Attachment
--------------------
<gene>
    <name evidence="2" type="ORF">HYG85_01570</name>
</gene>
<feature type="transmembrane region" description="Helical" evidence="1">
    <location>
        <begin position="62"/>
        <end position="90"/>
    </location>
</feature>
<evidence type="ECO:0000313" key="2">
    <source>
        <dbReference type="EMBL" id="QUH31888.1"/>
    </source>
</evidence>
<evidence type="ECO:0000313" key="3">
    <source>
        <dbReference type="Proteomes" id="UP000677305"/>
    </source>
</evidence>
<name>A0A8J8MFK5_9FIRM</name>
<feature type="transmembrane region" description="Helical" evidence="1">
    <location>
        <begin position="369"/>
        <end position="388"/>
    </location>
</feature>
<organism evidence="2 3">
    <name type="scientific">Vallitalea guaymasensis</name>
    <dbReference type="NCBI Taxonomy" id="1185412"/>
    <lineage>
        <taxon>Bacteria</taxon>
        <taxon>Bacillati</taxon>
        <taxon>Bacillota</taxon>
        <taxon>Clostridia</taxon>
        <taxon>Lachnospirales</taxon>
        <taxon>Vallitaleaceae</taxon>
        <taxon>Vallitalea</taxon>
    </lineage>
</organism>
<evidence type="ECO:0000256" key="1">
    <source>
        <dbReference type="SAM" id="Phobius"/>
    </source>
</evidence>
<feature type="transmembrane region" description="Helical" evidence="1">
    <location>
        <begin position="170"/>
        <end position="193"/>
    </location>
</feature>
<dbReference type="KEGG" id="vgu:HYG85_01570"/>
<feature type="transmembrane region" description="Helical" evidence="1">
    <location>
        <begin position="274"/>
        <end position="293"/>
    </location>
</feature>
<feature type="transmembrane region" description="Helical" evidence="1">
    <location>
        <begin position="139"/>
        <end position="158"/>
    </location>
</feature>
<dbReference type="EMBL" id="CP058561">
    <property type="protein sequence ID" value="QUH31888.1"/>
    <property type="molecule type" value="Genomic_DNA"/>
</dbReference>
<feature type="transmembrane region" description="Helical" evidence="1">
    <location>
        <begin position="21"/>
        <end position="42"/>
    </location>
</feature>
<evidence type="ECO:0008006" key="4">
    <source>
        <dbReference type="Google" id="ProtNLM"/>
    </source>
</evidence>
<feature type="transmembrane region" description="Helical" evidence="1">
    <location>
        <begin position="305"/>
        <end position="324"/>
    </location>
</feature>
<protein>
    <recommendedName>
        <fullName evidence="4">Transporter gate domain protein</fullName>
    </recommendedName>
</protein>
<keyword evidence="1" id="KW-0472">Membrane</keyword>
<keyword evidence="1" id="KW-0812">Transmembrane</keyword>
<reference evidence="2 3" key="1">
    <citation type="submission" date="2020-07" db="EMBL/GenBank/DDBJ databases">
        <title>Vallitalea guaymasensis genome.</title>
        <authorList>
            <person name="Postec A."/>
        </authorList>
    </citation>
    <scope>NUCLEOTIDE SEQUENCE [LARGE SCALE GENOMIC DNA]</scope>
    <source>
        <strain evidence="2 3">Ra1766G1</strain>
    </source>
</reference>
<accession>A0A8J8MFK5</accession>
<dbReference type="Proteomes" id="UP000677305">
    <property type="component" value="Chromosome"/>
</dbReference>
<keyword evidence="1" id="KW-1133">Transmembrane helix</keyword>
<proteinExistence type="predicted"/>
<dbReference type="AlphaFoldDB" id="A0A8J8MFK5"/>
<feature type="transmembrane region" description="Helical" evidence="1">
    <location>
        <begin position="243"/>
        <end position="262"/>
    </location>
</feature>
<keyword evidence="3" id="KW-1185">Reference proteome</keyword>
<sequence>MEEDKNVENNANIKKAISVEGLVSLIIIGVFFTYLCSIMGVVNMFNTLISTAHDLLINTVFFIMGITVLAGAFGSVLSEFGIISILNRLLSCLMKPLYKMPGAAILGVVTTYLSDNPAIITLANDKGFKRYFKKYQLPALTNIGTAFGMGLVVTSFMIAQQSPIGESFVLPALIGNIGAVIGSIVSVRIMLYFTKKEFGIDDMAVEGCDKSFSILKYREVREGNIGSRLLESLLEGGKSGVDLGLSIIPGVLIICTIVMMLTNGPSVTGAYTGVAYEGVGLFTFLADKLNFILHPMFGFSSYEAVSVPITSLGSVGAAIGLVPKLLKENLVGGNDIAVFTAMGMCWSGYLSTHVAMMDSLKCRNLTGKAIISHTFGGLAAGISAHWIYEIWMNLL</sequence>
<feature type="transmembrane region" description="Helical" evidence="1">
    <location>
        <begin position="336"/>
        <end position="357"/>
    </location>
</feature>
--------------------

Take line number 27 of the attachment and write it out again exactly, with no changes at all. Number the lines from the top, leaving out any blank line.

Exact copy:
<organism evidence="2 3">